Profile of Anne R. Kenney, Vision Speaker at the 30th Annual NASIG Conference
Anne R. Kenney
Anne R. Kenney is the Carl A. Kroch University Librarian at Cornell University and the third of three outstanding vision speakers scheduled to speak at the 30th annual NASIG conference to be held this May in Washington, D.C. Kenney manages and directs one of the top ten academic research libraries in North America, including twenty libraries and over four hundred staff. She has a MA in History, a MLIS from the University of Missouri, and a BA from Duke University. She is a member of the Transition Team for the Association of Research Libraries, on the board of the Council on Library and Information Resources, and on the MIT Libraries Visiting Committee. Last year Kenney was awarded the Hugh C. Atkinson Memorial Award, which honors “the life and accomplishments of an eminent librarian and a leader in library automation, cooperation, and management.”
The external profiles editor interviewed Kenney and the
following are some of the questions and the responses
shared by this thought-provoking and energetic
What makes your background ideal for your work?
I have worked at Cornell since 1997 in a variety of
positions and have come to know the university and its
library very well. Through leadership positions in the
profession, I have developed a good sense of the major
issues affecting the research library community today.
Photo courtesy of Anne Kenney
What background do you wish you had?
I wish I had a background in business and marketing.
Major research libraries are mid-sized companies that
must not only prove their worth but also demonstrate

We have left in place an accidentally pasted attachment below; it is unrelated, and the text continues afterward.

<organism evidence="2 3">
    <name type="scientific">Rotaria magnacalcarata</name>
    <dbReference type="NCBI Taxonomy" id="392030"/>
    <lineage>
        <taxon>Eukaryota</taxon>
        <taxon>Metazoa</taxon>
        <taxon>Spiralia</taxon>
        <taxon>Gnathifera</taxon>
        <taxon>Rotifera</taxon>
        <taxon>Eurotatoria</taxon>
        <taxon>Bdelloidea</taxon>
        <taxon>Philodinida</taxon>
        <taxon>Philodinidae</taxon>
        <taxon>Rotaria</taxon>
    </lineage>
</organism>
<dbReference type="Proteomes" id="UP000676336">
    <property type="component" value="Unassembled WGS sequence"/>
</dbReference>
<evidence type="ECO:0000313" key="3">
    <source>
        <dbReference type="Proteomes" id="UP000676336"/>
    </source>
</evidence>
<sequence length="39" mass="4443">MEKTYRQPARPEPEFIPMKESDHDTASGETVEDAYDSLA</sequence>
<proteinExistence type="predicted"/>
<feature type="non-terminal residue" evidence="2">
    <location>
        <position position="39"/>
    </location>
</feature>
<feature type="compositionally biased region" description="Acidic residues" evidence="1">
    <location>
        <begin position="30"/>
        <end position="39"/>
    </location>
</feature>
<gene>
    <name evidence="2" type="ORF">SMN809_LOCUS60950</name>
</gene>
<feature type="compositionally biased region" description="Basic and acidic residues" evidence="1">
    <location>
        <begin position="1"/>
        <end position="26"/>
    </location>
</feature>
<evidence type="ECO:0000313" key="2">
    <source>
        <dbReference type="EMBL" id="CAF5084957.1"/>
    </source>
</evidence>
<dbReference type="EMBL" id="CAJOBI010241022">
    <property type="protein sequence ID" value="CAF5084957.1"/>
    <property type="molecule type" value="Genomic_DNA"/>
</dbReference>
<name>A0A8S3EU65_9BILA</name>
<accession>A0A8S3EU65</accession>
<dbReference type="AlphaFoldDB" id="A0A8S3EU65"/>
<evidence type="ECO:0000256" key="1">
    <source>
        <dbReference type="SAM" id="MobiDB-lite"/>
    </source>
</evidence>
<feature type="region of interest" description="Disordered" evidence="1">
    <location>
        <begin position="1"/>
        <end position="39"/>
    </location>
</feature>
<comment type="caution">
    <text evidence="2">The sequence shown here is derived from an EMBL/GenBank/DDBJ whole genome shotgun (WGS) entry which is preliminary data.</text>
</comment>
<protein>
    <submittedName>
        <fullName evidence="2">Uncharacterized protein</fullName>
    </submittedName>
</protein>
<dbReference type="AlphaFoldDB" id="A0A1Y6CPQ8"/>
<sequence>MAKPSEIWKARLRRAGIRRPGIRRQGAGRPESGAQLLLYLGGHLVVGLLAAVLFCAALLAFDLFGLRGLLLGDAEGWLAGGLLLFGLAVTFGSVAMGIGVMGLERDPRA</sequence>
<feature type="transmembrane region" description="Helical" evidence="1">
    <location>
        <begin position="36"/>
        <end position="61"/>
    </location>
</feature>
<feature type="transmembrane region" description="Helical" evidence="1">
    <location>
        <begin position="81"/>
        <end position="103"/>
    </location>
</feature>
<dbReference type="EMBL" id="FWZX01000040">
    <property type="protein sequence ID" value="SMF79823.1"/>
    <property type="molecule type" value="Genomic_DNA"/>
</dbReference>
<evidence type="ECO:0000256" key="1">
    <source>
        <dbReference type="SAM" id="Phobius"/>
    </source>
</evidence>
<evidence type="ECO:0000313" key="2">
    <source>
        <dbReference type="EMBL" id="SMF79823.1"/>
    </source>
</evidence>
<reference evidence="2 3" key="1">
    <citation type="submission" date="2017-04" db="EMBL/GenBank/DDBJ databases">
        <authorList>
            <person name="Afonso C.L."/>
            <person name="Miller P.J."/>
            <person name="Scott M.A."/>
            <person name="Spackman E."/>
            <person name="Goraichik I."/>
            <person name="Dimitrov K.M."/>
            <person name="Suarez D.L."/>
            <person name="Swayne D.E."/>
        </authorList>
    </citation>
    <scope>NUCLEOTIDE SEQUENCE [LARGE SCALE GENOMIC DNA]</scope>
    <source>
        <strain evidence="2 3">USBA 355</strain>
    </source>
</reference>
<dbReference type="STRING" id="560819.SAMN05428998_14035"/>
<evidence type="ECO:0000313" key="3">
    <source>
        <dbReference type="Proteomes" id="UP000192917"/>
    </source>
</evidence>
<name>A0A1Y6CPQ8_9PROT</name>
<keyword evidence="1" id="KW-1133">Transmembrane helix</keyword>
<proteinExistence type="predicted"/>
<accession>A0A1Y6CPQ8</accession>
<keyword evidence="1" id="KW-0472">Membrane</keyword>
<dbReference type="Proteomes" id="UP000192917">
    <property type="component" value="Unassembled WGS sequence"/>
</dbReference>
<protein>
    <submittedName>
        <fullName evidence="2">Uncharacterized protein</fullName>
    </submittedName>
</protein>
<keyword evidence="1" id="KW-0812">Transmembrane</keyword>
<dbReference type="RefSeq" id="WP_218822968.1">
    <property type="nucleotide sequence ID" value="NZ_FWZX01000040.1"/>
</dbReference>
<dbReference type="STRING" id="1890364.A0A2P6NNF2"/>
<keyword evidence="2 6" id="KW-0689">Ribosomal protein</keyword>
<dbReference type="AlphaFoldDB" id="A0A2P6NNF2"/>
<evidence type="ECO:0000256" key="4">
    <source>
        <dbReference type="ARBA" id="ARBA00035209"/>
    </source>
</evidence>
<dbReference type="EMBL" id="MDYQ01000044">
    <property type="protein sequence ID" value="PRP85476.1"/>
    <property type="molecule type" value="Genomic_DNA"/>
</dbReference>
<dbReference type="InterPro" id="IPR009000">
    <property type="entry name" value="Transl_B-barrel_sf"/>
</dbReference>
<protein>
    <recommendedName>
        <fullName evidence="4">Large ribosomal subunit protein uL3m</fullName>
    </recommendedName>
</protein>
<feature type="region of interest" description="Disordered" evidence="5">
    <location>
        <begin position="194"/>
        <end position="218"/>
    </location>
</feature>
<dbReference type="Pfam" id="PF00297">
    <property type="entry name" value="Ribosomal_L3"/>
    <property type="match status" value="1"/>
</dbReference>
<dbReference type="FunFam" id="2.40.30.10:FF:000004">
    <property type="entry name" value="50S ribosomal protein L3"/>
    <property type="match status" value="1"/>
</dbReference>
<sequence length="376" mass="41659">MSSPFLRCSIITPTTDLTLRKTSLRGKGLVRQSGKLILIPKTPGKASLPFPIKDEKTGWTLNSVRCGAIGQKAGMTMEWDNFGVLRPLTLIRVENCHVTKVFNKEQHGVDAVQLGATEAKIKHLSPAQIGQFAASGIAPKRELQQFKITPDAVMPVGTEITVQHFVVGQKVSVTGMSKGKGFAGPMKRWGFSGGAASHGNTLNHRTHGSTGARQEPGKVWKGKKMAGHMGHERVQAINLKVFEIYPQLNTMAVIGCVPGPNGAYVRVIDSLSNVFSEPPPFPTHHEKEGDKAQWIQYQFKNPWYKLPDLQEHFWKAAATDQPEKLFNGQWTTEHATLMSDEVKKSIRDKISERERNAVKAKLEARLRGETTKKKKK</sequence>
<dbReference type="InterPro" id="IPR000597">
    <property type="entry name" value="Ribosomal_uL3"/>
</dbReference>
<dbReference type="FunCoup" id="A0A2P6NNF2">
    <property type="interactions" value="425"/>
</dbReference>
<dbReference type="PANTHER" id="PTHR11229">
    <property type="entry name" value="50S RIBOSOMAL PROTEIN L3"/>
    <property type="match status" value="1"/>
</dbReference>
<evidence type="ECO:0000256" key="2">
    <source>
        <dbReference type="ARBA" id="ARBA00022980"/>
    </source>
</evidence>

their efficiency and effectiveness.
Are there highlights of your work background you
would like to share?
For fifteen years, I led research and demonstration
projects in digital preservation and digital imaging for
libraries and archives. I am the co-author of three
award-winning books and over fifty refereed articles
What are some of the challenges and rewards of your
Challenges include addressing the unknown, declining
budgets, technological change, digital preservation, and
the costs and constraints around digital publishing.
Some of the many rewards are working with some of
the very brightest library staff in addressing such
challenge, and moving the library forward to address
twenty-first century needs and opportunities.
What do you hope to accomplish in your current
I would like to set direction for the next five years and
provide the resources to accomplish our objectives.
How does your work relate to the work of NASIG?
Digital preservation is one of the major challenges to
affect the serials information chain and almost all serials
have moved online. These challenges are therefore
important concerns for NASIG.
What is the topic for your vision session at conference
in Washington, D.C.?
My vision session will be on building a social compact
for preserving e-journals.
Can you give us some highlights or a teaser?
A digital-first ecology has disrupted traditional roles and
responsibilities for preserving the world’s scientific and
scholarly knowledge. No longer can one partner in the
serials information chain assume full responsibility for
this critical role, yet relationship differences are
inhibiting rather than enhancing the development of a
Why is the topic important?
Building a social compact for preserving e-journals will
be fundamental to preserving the world’s scholarship in
the twenty-first century.
The external profiles editor also asked Kenney about
herself and her hobbies. Kenney responded,
“When I am not at my desk, I’m a humble piano
player and avid hiker. I have summited Kilimanjaro
and hiked in the Himalayas, Patagonia, New Zealand,
and the United States. Up next is the Inca Trail.”
Kenney is definitely a library visionary and a trailblazer
in and out of libraries. She will surely deliver an
important vision session.